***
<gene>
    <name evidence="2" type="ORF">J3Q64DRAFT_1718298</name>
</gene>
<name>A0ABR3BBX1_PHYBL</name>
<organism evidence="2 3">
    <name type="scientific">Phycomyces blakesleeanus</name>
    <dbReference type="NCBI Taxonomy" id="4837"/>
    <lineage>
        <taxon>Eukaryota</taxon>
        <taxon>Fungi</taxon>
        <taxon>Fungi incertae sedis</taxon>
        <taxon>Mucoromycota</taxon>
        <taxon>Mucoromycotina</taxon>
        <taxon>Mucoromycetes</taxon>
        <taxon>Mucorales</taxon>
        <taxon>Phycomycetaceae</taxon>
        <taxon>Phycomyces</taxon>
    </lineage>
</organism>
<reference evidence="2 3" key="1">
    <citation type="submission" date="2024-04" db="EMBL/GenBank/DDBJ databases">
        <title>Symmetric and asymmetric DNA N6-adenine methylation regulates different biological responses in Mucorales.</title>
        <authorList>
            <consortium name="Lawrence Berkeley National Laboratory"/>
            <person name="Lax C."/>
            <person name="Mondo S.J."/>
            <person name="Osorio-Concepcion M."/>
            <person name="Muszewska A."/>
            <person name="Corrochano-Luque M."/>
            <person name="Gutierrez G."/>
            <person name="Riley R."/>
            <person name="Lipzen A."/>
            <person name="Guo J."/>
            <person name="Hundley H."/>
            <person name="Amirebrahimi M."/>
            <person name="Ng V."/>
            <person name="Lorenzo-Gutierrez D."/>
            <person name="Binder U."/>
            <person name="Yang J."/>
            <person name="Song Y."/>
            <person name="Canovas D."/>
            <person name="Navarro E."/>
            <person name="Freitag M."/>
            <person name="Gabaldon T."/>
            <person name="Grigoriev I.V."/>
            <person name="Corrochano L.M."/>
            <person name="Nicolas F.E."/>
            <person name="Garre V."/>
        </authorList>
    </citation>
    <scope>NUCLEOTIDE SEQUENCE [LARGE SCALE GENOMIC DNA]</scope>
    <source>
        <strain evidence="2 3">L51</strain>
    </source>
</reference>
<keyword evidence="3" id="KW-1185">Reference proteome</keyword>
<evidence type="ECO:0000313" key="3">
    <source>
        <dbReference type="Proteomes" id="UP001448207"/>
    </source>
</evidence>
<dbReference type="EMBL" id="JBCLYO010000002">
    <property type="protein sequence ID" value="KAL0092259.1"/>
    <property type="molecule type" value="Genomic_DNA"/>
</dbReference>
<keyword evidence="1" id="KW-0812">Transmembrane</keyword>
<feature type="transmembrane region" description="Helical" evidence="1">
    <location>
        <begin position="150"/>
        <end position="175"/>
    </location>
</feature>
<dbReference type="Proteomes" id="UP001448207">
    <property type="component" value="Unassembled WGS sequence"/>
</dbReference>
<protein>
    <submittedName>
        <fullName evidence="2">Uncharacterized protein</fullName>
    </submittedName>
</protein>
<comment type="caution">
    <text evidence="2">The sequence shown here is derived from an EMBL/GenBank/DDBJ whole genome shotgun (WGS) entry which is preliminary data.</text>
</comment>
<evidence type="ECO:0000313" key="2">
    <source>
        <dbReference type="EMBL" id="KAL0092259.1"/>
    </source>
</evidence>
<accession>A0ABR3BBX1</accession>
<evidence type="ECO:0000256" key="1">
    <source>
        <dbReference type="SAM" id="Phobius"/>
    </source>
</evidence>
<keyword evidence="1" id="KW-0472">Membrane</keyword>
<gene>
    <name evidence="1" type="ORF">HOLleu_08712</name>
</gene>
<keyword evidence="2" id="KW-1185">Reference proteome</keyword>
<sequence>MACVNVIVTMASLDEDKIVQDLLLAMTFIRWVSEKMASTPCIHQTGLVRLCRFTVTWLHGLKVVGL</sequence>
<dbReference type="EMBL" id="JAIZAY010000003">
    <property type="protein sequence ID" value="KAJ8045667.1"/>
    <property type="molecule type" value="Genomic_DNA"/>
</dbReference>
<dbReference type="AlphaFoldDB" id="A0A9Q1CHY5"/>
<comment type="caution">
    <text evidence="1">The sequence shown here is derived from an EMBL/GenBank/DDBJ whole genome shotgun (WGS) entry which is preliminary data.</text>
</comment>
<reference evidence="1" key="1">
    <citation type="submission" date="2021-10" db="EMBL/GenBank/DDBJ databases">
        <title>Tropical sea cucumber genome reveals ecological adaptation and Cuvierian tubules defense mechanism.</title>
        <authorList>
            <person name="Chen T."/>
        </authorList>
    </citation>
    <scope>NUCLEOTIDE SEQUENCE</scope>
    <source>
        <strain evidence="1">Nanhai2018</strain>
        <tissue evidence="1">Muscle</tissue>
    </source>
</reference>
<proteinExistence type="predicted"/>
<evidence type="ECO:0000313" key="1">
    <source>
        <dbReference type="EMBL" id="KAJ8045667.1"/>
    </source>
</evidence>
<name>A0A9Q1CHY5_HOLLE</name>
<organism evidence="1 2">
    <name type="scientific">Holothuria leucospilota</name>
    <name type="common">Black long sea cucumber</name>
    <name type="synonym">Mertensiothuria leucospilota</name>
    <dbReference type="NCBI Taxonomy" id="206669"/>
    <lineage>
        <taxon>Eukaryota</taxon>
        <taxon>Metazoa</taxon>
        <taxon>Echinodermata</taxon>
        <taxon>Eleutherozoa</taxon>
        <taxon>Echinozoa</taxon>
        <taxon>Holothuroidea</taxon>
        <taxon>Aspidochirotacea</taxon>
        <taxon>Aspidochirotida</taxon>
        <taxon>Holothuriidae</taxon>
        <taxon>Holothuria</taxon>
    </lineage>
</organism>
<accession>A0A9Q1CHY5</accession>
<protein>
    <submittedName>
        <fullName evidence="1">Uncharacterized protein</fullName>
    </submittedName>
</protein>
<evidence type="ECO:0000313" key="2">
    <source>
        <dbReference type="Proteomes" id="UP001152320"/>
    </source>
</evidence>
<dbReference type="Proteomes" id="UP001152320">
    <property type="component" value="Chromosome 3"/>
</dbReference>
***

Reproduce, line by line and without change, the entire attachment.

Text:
<gene>
    <name evidence="2" type="ORF">J3Q64DRAFT_1718298</name>
</gene>
<name>A0ABR3BBX1_PHYBL</name>
<organism evidence="2 3">
    <name type="scientific">Phycomyces blakesleeanus</name>
    <dbReference type="NCBI Taxonomy" id="4837"/>
    <lineage>
        <taxon>Eukaryota</taxon>
        <taxon>Fungi</taxon>
        <taxon>Fungi incertae sedis</taxon>
        <taxon>Mucoromycota</taxon>
        <taxon>Mucoromycotina</taxon>
        <taxon>Mucoromycetes</taxon>
        <taxon>Mucorales</taxon>
        <taxon>Phycomycetaceae</taxon>
        <taxon>Phycomyces</taxon>
    </lineage>
</organism>
<reference evidence="2 3" key="1">
    <citation type="submission" date="2024-04" db="EMBL/GenBank/DDBJ databases">
        <title>Symmetric and asymmetric DNA N6-adenine methylation regulates different biological responses in Mucorales.</title>
        <authorList>
            <consortium name="Lawrence Berkeley National Laboratory"/>
            <person name="Lax C."/>
            <person name="Mondo S.J."/>
            <person name="Osorio-Concepcion M."/>
            <person name="Muszewska A."/>
            <person name="Corrochano-Luque M."/>
            <person name="Gutierrez G."/>
            <person name="Riley R."/>
            <person name="Lipzen A."/>
            <person name="Guo J."/>
            <person name="Hundley H."/>
            <person name="Amirebrahimi M."/>
            <person name="Ng V."/>
            <person name="Lorenzo-Gutierrez D."/>
            <person name="Binder U."/>
            <person name="Yang J."/>
            <person name="Song Y."/>
            <person name="Canovas D."/>
            <person name="Navarro E."/>
            <person name="Freitag M."/>
            <person name="Gabaldon T."/>
            <person name="Grigoriev I.V."/>
            <person name="Corrochano L.M."/>
            <person name="Nicolas F.E."/>
            <person name="Garre V."/>
        </authorList>
    </citation>
    <scope>NUCLEOTIDE SEQUENCE [LARGE SCALE GENOMIC DNA]</scope>
    <source>
        <strain evidence="2 3">L51</strain>
    </source>
</reference>
<keyword evidence="3" id="KW-1185">Reference proteome</keyword>
<evidence type="ECO:0000313" key="3">
    <source>
        <dbReference type="Proteomes" id="UP001448207"/>
    </source>
</evidence>
<dbReference type="EMBL" id="JBCLYO010000002">
    <property type="protein sequence ID" value="KAL0092259.1"/>
    <property type="molecule type" value="Genomic_DNA"/>
</dbReference>
<keyword evidence="1" id="KW-0812">Transmembrane</keyword>
<feature type="transmembrane region" description="Helical" evidence="1">
    <location>
        <begin position="150"/>
        <end position="175"/>
    </location>
</feature>
<dbReference type="Proteomes" id="UP001448207">
    <property type="component" value="Unassembled WGS sequence"/>
</dbReference>
<protein>
    <submittedName>
        <fullName evidence="2">Uncharacterized protein</fullName>
    </submittedName>
</protein>
<comment type="caution">
    <text evidence="2">The sequence shown here is derived from an EMBL/GenBank/DDBJ whole genome shotgun (WGS) entry which is preliminary data.</text>
</comment>
<evidence type="ECO:0000313" key="2">
    <source>
        <dbReference type="EMBL" id="KAL0092259.1"/>
    </source>
</evidence>
<accession>A0ABR3BBX1</accession>
<evidence type="ECO:0000256" key="1">
    <source>
        <dbReference type="SAM" id="Phobius"/>
    </source>
</evidence>
<keyword evidence="1" id="KW-0472">Membrane</keyword>
<gene>
    <name evidence="1" type="ORF">HOLleu_08712</name>
</gene>
<keyword evidence="2" id="KW-1185">Reference proteome</keyword>
<sequence>MACVNVIVTMASLDEDKIVQDLLLAMTFIRWVSEKMASTPCIHQTGLVRLCRFTVTWLHGLKVVGL</sequence>
<dbReference type="EMBL" id="JAIZAY010000003">
    <property type="protein sequence ID" value="KAJ8045667.1"/>
    <property type="molecule type" value="Genomic_DNA"/>
</dbReference>
<dbReference type="AlphaFoldDB" id="A0A9Q1CHY5"/>
<comment type="caution">
    <text evidence="1">The sequence shown here is derived from an EMBL/GenBank/DDBJ whole genome shotgun (WGS) entry which is preliminary data.</text>
</comment>
<reference evidence="1" key="1">
    <citation type="submission" date="2021-10" db="EMBL/GenBank/DDBJ databases">
        <title>Tropical sea cucumber genome reveals ecological adaptation and Cuvierian tubules defense mechanism.</title>
        <authorList>
            <person name="Chen T."/>
        </authorList>
    </citation>
    <scope>NUCLEOTIDE SEQUENCE</scope>
    <source>
        <strain evidence="1">Nanhai2018</strain>
        <tissue evidence="1">Muscle</tissue>
    </source>
</reference>
<proteinExistence type="predicted"/>
<evidence type="ECO:0000313" key="1">
    <source>
        <dbReference type="EMBL" id="KAJ8045667.1"/>
    </source>
</evidence>
<name>A0A9Q1CHY5_HOLLE</name>
<organism evidence="1 2">
    <name type="scientific">Holothuria leucospilota</name>
    <name type="common">Black long sea cucumber</name>
    <name type="synonym">Mertensiothuria leucospilota</name>
    <dbReference type="NCBI Taxonomy" id="206669"/>
    <lineage>
        <taxon>Eukaryota</taxon>
        <taxon>Metazoa</taxon>
        <taxon>Echinodermata</taxon>
        <taxon>Eleutherozoa</taxon>
        <taxon>Echinozoa</taxon>
        <taxon>Holothuroidea</taxon>
        <taxon>Aspidochirotacea</taxon>
        <taxon>Aspidochirotida</taxon>
        <taxon>Holothuriidae</taxon>
        <taxon>Holothuria</taxon>
    </lineage>
</organism>
<accession>A0A9Q1CHY5</accession>
<protein>
    <submittedName>
        <fullName evidence="1">Uncharacterized protein</fullName>
    </submittedName>
</protein>
<evidence type="ECO:0000313" key="2">
    <source>
        <dbReference type="Proteomes" id="UP001152320"/>
    </source>
</evidence>
<dbReference type="Proteomes" id="UP001152320">
    <property type="component" value="Chromosome 3"/>
</dbReference>